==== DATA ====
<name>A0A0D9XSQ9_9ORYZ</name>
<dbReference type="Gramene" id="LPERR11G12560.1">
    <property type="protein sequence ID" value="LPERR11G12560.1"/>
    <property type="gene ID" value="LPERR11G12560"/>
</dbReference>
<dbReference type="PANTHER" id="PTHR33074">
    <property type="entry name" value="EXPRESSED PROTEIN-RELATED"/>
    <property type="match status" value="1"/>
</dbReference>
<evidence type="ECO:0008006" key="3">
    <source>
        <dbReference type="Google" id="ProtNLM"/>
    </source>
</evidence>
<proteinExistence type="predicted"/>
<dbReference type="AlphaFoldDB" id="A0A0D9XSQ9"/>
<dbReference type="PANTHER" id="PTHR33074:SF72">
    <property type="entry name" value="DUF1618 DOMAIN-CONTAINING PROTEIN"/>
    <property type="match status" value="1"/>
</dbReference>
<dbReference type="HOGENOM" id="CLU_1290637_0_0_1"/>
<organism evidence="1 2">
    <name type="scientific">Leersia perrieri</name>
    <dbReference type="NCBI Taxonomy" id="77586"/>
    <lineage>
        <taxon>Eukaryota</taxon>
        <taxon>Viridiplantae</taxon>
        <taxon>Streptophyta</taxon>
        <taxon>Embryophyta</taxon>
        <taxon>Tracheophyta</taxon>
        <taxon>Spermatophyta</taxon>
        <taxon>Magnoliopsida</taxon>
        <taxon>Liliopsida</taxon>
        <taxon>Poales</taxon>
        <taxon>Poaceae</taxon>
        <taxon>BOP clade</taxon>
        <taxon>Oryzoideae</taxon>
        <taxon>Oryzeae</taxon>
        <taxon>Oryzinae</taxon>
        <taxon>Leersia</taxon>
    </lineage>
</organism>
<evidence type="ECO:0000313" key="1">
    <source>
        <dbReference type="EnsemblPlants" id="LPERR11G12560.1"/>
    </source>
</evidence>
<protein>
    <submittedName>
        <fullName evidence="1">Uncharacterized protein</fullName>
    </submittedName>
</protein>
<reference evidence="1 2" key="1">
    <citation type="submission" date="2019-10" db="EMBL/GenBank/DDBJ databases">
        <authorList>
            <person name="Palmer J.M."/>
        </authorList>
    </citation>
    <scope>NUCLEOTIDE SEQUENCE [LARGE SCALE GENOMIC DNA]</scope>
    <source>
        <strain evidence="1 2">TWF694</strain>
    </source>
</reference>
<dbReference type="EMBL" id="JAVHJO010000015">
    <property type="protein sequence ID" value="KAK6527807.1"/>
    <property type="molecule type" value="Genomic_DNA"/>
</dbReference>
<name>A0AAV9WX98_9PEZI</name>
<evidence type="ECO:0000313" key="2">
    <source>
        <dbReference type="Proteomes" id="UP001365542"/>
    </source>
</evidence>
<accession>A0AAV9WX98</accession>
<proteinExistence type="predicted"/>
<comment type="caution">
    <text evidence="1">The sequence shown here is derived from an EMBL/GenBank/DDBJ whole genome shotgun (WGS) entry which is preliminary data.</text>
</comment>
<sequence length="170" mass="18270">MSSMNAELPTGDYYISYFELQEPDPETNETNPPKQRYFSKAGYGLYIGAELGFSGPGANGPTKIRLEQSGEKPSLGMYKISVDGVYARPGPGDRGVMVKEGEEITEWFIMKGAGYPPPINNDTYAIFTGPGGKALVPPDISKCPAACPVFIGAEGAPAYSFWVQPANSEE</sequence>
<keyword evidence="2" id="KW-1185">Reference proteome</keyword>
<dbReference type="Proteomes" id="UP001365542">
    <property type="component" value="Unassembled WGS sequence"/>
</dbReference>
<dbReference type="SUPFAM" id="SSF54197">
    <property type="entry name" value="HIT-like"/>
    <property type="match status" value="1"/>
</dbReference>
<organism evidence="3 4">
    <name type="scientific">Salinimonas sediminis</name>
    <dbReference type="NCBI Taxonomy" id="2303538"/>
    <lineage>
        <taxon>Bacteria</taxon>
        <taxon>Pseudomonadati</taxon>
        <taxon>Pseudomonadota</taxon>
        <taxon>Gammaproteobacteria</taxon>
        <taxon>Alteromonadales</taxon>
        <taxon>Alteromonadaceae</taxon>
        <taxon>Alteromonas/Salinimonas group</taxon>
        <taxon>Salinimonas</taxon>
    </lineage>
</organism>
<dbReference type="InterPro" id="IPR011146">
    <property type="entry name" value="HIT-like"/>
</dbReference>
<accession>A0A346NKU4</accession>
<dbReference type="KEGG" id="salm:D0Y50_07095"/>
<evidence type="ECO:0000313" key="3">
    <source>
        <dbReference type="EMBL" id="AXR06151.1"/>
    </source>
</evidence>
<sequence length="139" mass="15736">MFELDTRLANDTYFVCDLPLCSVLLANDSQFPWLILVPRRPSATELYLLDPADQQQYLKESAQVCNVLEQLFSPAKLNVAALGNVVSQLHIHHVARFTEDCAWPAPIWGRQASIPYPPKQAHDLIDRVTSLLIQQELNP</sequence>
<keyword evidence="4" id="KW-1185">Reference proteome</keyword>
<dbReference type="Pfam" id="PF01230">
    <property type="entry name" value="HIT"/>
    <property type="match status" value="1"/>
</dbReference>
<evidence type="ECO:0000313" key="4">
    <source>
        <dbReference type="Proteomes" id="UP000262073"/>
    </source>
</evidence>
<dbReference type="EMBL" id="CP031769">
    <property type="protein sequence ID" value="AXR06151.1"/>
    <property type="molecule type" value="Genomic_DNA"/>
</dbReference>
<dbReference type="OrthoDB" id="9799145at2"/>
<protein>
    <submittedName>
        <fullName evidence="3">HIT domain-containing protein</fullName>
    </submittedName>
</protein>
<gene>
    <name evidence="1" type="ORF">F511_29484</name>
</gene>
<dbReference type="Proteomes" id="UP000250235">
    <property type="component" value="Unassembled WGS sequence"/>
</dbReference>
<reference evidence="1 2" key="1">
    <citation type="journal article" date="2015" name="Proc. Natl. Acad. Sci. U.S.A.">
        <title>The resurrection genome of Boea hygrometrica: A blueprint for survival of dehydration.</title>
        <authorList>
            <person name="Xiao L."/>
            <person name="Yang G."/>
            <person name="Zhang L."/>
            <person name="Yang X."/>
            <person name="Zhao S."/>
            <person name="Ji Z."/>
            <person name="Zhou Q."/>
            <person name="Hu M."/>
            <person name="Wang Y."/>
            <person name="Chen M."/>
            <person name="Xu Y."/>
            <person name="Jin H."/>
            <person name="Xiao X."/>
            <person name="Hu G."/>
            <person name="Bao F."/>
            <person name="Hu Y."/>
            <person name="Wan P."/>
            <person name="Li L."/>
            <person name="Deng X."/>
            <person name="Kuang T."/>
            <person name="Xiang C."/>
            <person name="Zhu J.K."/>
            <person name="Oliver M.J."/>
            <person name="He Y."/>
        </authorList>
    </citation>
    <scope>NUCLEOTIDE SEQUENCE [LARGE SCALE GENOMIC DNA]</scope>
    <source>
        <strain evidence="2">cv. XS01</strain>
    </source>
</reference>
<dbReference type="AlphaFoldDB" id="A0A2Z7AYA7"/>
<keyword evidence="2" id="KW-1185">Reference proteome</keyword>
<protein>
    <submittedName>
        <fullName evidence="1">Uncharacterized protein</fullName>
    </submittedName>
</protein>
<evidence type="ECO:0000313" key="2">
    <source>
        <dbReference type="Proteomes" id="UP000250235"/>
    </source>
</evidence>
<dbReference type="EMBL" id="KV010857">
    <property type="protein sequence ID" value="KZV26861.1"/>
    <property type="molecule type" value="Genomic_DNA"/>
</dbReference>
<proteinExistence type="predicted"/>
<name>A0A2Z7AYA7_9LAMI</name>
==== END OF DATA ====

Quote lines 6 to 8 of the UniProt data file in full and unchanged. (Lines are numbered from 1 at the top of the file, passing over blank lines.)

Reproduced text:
<dbReference type="PANTHER" id="PTHR33074">
    <property type="entry name" value="EXPRESSED PROTEIN-RELATED"/>
    <property type="match status" value="1"/>